Permanently excluding unwanted bats

A number of methods have been tried to evict colonies of bats from buildings. Whether you do the work yourself, or call a pest control company, the ONLY CONSISTENTLY SUCCESSFUL METHOD IS PERMANENT PHYSICAL EXCLUSION.


Timing is critical for excluding bats. In the spring and summer, if a maternity colony has taken up residence, you will need to delay excluding the bats until August when the young are able to fly. If you exclude the adult bats while the young are flightless, the young bats will needlessly starve to death and may create an odor problem. Frantic mother bats, excluded from their young may mistakenly get into your living area when trying to find a way back to the roost to care for the pups.

First step: Bat-proofing

Whether or not you decide to delay excluding the bats for the above reasons, concentrate your efforts first on bat-proofing the living areas of your home. Make sure doors to attics and basements are sealed with draft guards and holes in any interior walls and ceilings are repaired so that a bat can't mistakenly enter the main parts of your house.

Second step: Locating entry points

The next step in excluding bats is to locate the exterior entry points. During the spring or summer, station several people around the outside of the house 1/2 hour before sunset to watch for bats leaving each evening to feed. The watch should continue for about 1 hour after the first bats emerge. Bats can enter through holes as small as 3/8" (the diameter of a dime) or spaces 3/8" by 7/8". Typical entry points include chimneys, louver fans, air intakes, exhaust vents, openings around plumbing, power or cable lines, spaces around doors and windows and where exterior siding has shrunk, warped or loosened. Close inspection during the day will help determine the exact location of the entry points.

If there are many entry points you can close the less frequently used holes. Hardware cloth (1/4"), can be used to cover chimneys and vents. Caulk, weatherstripping, insulation materials, screening, steelwool or even duct tape can be used to close these and other entry points. Efforts to batproof your home will also often improve energy efficiency. Make sure to leave the most frequently used entry sites open until mid-August.

Third step: Deter entry


In August, the next step is to drape 1/2" X 1/2" structural grade (weight 1.3 oz. / yd), bird or bat netting over the remaining outside entry points (see figure at right). This netting should be available at most garden or hardware stores. Drape the netting over each entry point extending several inches above, 1 ft. to the sides and 2 ft. below the opening. Attach the top and sides of the netting to the structure with tape, staples or velcro strips. The bottom should left open so the bats can crawl out when they exit. Don't stretch the netting too taut or the bats will not be able to get out. When the bats return from feeding they will land on the netting close to the hole but will not be able to enter.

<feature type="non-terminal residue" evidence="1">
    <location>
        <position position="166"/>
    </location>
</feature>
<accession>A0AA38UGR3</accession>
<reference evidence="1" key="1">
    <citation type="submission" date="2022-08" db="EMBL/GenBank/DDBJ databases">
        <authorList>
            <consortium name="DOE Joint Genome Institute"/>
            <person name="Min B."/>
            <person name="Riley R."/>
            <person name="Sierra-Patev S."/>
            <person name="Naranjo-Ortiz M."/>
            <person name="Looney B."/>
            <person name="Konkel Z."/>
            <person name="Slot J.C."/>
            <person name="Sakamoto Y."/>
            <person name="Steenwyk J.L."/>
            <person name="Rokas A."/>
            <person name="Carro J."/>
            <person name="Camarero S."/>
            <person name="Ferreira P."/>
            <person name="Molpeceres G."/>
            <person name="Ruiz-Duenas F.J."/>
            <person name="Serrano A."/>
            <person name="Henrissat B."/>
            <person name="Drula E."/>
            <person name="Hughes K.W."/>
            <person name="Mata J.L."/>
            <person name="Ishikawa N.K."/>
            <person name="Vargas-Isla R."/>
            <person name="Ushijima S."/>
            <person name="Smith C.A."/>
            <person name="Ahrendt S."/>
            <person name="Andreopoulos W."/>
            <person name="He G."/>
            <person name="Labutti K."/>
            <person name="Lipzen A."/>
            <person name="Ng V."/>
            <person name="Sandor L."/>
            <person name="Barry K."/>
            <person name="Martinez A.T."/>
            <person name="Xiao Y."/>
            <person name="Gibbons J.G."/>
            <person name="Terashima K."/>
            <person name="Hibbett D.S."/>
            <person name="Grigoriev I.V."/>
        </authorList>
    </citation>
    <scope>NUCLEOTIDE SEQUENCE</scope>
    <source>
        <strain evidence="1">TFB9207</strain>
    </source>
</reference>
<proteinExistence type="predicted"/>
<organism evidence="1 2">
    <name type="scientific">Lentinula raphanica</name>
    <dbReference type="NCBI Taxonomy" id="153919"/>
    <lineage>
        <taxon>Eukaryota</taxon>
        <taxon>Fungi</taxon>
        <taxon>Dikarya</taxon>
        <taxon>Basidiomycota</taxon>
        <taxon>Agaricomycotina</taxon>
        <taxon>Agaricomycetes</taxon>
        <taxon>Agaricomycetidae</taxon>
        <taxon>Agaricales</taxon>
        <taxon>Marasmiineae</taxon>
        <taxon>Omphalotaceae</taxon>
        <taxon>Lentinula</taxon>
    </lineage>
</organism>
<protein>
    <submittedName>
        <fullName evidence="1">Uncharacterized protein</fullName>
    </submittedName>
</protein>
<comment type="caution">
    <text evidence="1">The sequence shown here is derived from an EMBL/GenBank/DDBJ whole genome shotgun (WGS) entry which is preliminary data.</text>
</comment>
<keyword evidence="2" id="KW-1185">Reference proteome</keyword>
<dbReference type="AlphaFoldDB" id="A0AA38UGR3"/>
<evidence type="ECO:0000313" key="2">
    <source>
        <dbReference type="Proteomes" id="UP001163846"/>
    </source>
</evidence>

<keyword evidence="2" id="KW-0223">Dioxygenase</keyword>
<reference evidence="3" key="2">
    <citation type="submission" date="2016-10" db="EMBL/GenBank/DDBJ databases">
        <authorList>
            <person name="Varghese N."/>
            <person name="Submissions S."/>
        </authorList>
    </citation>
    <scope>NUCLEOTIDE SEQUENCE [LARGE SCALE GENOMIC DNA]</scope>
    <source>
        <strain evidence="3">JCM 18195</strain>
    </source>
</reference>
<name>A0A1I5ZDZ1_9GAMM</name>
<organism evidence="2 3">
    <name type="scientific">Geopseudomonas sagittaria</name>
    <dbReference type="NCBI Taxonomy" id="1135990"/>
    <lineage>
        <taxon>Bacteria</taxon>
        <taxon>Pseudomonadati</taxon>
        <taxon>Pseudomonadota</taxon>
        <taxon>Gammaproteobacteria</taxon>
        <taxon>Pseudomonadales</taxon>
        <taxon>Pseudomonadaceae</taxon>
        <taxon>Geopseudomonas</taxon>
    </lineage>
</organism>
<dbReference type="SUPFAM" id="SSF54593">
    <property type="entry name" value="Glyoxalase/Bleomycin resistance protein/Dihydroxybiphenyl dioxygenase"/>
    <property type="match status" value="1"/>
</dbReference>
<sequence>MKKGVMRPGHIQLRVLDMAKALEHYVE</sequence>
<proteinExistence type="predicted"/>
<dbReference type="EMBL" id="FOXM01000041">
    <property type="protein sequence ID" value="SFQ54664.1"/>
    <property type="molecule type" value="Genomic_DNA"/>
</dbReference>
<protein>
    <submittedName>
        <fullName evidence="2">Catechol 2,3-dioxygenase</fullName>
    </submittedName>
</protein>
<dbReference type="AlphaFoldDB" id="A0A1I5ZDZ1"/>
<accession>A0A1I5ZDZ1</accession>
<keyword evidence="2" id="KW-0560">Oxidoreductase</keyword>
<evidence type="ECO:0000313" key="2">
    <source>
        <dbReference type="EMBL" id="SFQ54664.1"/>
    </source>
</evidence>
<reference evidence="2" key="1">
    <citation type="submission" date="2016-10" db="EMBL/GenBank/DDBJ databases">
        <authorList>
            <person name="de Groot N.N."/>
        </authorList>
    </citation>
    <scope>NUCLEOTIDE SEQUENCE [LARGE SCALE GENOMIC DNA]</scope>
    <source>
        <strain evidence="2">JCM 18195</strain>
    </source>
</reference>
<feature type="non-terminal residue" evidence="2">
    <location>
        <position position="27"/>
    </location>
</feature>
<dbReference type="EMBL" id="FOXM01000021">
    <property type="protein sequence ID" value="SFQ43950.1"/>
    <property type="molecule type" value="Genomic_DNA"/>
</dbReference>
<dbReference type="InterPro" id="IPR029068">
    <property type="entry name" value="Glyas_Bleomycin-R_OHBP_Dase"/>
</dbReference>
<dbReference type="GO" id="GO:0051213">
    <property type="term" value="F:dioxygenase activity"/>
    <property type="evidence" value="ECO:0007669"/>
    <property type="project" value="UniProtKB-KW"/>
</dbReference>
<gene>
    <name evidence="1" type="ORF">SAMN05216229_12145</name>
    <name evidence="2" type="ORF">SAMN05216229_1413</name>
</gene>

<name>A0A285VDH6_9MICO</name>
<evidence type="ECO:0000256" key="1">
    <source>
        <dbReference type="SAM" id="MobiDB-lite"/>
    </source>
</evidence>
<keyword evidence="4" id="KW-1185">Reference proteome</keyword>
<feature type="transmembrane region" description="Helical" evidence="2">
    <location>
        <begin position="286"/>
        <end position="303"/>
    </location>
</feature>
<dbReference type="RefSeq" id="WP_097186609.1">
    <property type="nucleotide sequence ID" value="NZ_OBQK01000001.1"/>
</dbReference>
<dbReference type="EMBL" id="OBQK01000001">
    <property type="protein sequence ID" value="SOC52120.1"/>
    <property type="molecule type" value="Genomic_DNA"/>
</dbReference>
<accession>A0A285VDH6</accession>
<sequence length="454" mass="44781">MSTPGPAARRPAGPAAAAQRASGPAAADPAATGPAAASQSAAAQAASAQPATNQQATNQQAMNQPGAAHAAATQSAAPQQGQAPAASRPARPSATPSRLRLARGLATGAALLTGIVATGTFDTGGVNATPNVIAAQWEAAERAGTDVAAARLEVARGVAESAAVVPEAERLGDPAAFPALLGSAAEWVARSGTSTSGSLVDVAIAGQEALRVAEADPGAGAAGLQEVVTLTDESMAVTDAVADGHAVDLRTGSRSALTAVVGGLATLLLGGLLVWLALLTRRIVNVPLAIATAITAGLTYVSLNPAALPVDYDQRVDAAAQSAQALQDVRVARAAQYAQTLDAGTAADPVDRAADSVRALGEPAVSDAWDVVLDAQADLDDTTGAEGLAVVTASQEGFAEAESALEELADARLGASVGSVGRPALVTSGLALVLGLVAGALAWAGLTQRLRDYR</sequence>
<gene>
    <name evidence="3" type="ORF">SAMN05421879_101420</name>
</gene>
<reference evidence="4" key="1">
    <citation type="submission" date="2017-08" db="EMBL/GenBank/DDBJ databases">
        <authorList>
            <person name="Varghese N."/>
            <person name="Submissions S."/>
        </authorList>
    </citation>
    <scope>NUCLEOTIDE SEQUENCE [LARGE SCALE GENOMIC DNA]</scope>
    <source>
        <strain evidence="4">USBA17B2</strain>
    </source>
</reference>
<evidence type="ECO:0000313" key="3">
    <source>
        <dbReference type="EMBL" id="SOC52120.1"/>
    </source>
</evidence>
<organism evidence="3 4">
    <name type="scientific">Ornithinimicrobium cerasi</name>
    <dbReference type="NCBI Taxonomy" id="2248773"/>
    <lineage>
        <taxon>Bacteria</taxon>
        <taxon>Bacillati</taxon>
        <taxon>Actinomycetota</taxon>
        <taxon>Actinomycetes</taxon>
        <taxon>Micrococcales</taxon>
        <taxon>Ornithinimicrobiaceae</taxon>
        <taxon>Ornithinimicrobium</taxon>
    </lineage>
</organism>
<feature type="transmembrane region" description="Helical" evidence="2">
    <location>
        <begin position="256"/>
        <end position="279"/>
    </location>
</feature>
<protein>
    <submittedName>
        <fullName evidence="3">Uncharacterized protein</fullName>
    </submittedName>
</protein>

Experiments indicate that bats quickly become frustrated and fly away. Unlike rodents, bats probably will not attempt to chew through the netting and they can't squeeze through because the netting is not stable enough. Not all bats leave the roost each night, therefore, the netting should be left in place for several days or up to a week if the weather is cool or wet. Removal of the nets and permanent screening or repair of these last entry points should be done simultaneously, once all bats have left.

Or just wait for them to leave

Provided you have secured the interior of your home, an even easier solution is to wait until late fall when the bats will have left on migration to their winter hibernating sites. Buildings are usually unsuitable as winter hibernacula as bats prefer mines, caves, and tunnels underground where humidity is high and temperatures consistently cool. Once the bats have left on their own accord, the hole closure is most easily accomplished using chalking, screening or other repairs discussed above.

Occasionally, an individual bat will attempt to hibernate in a building. See the section "removal of a single bat" for advice on how to evict such a creature.

What NOT to do!

Attempts to poison bats, or exclude them using inappropriate methods can actually increase human contact, as sick or homeless bats may disperse through the neighborhood thereby increasing chance encounters with people or pets.


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